The reliability index according to Cronbach’s alpha coefficient was analyzed to show the internal consistency of items when appropriate. Results highlight an acceptable index to reinforce the validity of the research work carried out [53].

4. Results and Discussion

The chosen sample (Table 2) comprises mainly youths (73.0%) who are under the age of 30, with women predominating. The education level is high as more than 85% hold a university degree. The tourists to the two food markets are overwhelmingly Spaniards. In terms of the type of attendance in these markets, more than 54% have visited this kind of establishment for the first or second time.
These percentages do not show significant differences if they are analyzed separately in each of the two markets studied. Only the percentage of previous visits is higher in Patios de la Marquesa (51.2% for 2–3 times compared to 36.4% in Mercado Victoria).
The questionnaire included ten possible motivations for visiting the food markets, which the respondents pondered on. According to the average assessment obtained (Table 3), the most important reasons focused on enjoying time with friends or family, followed by relaxing and disconnecting from the daily routine, and the fame and good reputation of the market. On the other hand, the aspects related to work (doing business, building contacts, and networking) have barely been assessed. No significant differences were found in the motivations of tourists in the two markets studied. Only the reason referred to as “doing business or work” has a significantly higher average in Mercado Victoria, this market is nearer to the city´s CBD (central business district), hence the common answer.
The segmentation of tourists has been used in gastronomic tourism as an instrument to analyze different researches. In this case, aiming to reduce the number of motivational variables, we proceeded to do an exploratory factor analysis with extraction by principal components and varimax rotation, where three factors have been obtained (Table 4) with eigenvalues higher than 0.5 [54] which explain a total of 58.403% of the variance. The Kaiser–Mayer–Olkin measure equals 0.794 and the Bartlett test of sphericity is significant.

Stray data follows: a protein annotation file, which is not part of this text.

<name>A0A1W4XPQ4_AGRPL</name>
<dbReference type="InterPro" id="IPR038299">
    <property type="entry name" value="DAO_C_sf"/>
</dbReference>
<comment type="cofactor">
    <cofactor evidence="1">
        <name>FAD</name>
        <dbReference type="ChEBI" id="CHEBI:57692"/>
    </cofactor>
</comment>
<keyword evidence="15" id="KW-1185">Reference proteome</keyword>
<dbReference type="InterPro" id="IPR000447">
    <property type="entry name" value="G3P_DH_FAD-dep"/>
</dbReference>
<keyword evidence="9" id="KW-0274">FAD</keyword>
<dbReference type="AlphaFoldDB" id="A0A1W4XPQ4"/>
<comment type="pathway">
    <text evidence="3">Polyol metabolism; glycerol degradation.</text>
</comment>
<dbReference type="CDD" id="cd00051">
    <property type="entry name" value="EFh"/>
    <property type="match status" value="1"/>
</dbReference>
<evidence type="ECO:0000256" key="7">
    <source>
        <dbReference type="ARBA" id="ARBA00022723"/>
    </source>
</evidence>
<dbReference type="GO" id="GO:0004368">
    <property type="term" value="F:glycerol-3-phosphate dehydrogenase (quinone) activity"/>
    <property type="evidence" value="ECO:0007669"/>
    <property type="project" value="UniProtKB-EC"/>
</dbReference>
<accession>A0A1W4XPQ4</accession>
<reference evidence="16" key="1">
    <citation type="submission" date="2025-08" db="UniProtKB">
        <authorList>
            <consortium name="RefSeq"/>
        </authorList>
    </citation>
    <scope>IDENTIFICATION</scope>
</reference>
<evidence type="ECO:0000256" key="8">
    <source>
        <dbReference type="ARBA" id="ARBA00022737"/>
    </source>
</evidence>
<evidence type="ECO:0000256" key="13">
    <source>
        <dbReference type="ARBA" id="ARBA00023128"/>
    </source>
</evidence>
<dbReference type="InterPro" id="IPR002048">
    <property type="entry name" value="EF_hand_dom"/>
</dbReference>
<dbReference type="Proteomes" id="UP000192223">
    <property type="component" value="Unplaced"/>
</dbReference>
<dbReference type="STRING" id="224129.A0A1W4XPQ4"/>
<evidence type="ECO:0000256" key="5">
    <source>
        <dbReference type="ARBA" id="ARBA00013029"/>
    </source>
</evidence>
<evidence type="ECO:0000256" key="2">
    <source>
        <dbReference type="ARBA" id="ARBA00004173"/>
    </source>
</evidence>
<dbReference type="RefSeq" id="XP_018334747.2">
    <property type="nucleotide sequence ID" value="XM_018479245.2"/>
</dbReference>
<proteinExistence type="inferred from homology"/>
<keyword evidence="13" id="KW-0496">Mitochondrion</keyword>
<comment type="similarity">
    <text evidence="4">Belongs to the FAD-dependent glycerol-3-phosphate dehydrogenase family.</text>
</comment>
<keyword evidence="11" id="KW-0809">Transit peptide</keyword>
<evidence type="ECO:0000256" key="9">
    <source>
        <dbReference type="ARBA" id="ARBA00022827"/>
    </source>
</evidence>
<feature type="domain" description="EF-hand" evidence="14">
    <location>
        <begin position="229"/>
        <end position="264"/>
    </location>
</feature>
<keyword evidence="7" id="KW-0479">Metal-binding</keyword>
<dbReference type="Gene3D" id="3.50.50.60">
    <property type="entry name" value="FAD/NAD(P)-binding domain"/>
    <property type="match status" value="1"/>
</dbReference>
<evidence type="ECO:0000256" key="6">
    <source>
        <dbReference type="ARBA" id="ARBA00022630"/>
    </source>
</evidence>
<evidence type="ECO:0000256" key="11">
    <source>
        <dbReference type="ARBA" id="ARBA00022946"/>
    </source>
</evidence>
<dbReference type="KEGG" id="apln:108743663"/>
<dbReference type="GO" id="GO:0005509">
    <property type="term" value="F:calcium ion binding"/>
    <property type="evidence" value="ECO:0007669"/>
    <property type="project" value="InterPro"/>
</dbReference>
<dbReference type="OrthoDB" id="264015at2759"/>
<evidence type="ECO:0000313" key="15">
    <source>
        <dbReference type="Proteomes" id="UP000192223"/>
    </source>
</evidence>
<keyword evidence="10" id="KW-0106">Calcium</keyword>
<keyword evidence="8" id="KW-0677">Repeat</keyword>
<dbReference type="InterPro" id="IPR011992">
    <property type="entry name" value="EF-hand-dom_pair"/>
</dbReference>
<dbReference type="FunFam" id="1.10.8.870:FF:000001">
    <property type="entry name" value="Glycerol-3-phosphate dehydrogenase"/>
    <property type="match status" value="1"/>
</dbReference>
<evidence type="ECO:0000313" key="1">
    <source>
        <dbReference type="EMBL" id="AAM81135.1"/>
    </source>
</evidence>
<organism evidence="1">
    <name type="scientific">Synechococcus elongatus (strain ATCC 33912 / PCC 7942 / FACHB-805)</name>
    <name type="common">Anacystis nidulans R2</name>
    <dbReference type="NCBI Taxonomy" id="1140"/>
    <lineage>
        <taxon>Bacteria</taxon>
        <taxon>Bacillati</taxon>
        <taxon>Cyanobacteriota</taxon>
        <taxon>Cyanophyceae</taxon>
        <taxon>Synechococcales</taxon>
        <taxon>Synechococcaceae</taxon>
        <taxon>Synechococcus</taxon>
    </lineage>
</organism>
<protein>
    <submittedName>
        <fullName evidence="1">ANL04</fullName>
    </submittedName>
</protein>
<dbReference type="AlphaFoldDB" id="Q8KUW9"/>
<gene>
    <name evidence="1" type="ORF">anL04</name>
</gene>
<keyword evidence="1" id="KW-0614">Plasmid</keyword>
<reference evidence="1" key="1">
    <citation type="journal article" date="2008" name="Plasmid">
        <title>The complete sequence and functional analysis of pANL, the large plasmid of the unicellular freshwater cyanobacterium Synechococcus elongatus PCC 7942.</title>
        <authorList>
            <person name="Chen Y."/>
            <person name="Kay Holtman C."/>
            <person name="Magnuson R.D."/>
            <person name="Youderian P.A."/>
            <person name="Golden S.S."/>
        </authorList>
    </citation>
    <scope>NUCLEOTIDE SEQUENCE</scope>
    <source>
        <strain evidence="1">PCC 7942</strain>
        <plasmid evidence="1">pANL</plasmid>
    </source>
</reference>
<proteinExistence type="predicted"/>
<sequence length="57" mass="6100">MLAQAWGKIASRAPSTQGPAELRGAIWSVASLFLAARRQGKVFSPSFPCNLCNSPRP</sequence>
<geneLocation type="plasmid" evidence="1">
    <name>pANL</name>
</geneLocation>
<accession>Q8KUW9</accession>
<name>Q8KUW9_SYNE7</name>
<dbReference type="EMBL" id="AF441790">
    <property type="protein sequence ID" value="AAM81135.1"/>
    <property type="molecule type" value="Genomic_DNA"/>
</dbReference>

The 10 items from the motivations were reduced to three factors. Factor 1, which has been named food experience and novelty, has the highest variance percentage, almost 25%, and brings five related items together. These are the search for new experiences in food and drink, tasting dishes or favorite foods, the desire to try new things, relaxation and disconnection from daily life, and the good reputation of the market.
Factor 2 is hedonism and leisure, which explains more than 18% of the total variance. It includes three items related to the enjoyment of time with relatives and friends, being a leisure activity and a good quality–price relationship.
Finally, Factor 3 is known as relationship of the experience with work, which explains a reduced percentage of the variance (15.081%) and only includes two items focused on the use of time in the market for less formal work meetings or to develop networking opportunities.
Given that the factor analysis is statistically appropriate, the three factors obtained have been used as variables to perform a k-means cluster analysis in order to obtain two differentiated groups in the sample of tourists to food markets.
The first cluster is formed by 201 individuals (44.08% of the sample) and the second one by 244 visitors (the remaining 53.51%); there are 11 lost values (no answer). We analyzed the way that the motivations of each one of the three obtained factors were differentiated between the two clusters (Table 5). By doing so, it is observed that the second group assesses slightly better the motivations related with food experience, this difference is significant in all the surveyed motivations except for “new eating and drinking experiences” and “desire to do new things”. It also valued better the motivations related with hedonism and leisure. However, Cluster 1 always significantly assessed the aspects related to the Relationship of the experience with work above the second group. These results show that gastronomic motivations of tourists visiting the food markets are heterogeneous and, therefore, they can be segmented according to their culinary motivations (H1). Hence, we can say that besides the motivations related with food experience in this kind of places, visitors have other motivational factors associated like hedonic and/or factors related to work relations. This last motivational factor is, as we highlighted before, more present in food markets closer to the CBD such as Mercado Victoria.
After the segmentation was done, we analyzed the possible existing relationships between each of the segments obtained with the four factors that are relevant in the analysis of the visit: Satisfaction, expectations, recommendation to others, and intention to return.